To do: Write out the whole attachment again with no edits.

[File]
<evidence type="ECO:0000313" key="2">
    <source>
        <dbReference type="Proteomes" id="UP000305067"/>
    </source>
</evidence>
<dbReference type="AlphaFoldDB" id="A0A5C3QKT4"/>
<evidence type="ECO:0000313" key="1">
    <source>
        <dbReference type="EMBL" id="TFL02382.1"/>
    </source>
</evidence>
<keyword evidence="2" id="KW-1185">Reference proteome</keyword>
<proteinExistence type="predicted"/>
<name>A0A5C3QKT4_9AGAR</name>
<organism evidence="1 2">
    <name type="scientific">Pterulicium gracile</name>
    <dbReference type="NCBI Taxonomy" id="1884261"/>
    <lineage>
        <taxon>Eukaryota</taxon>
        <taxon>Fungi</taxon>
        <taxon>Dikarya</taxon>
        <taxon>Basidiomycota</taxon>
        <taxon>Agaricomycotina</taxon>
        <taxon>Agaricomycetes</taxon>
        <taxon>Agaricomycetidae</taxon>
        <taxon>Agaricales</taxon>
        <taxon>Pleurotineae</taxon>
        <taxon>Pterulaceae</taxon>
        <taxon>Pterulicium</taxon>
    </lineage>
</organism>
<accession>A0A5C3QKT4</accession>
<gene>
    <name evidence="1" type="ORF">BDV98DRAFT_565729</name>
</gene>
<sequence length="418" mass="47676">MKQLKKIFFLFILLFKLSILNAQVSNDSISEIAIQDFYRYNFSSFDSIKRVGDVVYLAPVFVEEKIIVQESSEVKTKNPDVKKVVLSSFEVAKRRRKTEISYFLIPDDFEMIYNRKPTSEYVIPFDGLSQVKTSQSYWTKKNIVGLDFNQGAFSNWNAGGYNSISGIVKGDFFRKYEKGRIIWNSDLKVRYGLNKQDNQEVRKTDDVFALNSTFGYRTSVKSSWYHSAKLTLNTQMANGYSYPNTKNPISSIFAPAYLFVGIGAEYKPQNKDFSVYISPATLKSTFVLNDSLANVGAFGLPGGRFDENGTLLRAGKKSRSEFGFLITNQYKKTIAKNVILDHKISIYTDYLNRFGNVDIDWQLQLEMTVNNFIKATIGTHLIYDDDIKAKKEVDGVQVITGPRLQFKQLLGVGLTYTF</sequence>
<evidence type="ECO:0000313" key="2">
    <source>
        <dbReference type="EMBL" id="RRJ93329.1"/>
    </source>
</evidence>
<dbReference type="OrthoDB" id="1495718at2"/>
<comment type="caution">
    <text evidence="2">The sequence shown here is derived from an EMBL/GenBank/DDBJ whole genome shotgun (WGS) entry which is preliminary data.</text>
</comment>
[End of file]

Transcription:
<evidence type="ECO:0000313" key="2">
    <source>
        <dbReference type="Proteomes" id="UP000305067"/>
    </source>
</evidence>
<dbReference type="AlphaFoldDB" id="A0A5C3QKT4"/>
<evidence type="ECO:0000313" key="1">
    <source>
        <dbReference type="EMBL" id="TFL02382.1"/>
    </source>
</evidence>
<keyword evidence="2" id="KW-1185">Reference proteome</keyword>
<proteinExistence type="predicted"/>
<name>A0A5C3QKT4_9AGAR</name>
<organism evidence="1 2">
    <name type="scientific">Pterulicium gracile</name>
    <dbReference type="NCBI Taxonomy" id="1884261"/>
    <lineage>
        <taxon>Eukaryota</taxon>
        <taxon>Fungi</taxon>
        <taxon>Dikarya</taxon>
        <taxon>Basidiomycota</taxon>
        <taxon>Agaricomycotina</taxon>
        <taxon>Agaricomycetes</taxon>
        <taxon>Agaricomycetidae</taxon>
        <taxon>Agaricales</taxon>
        <taxon>Pleurotineae</taxon>
        <taxon>Pterulaceae</taxon>
        <taxon>Pterulicium</taxon>
    </lineage>
</organism>
<accession>A0A5C3QKT4</accession>
<gene>
    <name evidence="1" type="ORF">BDV98DRAFT_565729</name>
</gene>
<sequence length="418" mass="47676">MKQLKKIFFLFILLFKLSILNAQVSNDSISEIAIQDFYRYNFSSFDSIKRVGDVVYLAPVFVEEKIIVQESSEVKTKNPDVKKVVLSSFEVAKRRRKTEISYFLIPDDFEMIYNRKPTSEYVIPFDGLSQVKTSQSYWTKKNIVGLDFNQGAFSNWNAGGYNSISGIVKGDFFRKYEKGRIIWNSDLKVRYGLNKQDNQEVRKTDDVFALNSTFGYRTSVKSSWYHSAKLTLNTQMANGYSYPNTKNPISSIFAPAYLFVGIGAEYKPQNKDFSVYISPATLKSTFVLNDSLANVGAFGLPGGRFDENGTLLRAGKKSRSEFGFLITNQYKKTIAKNVILDHKISIYTDYLNRFGNVDIDWQLQLEMTVNNFIKATIGTHLIYDDDIKAKKEVDGVQVITGPRLQFKQLLGVGLTYTF</sequence>
<evidence type="ECO:0000313" key="2">
    <source>
        <dbReference type="EMBL" id="RRJ93329.1"/>
    </source>
</evidence>
<dbReference type="OrthoDB" id="1495718at2"/>
<comment type="caution">
    <text evidence="2">The sequence shown here is derived from an EMBL/GenBank/DDBJ whole genome shotgun (WGS) entry which is preliminary data.</text>
</comment>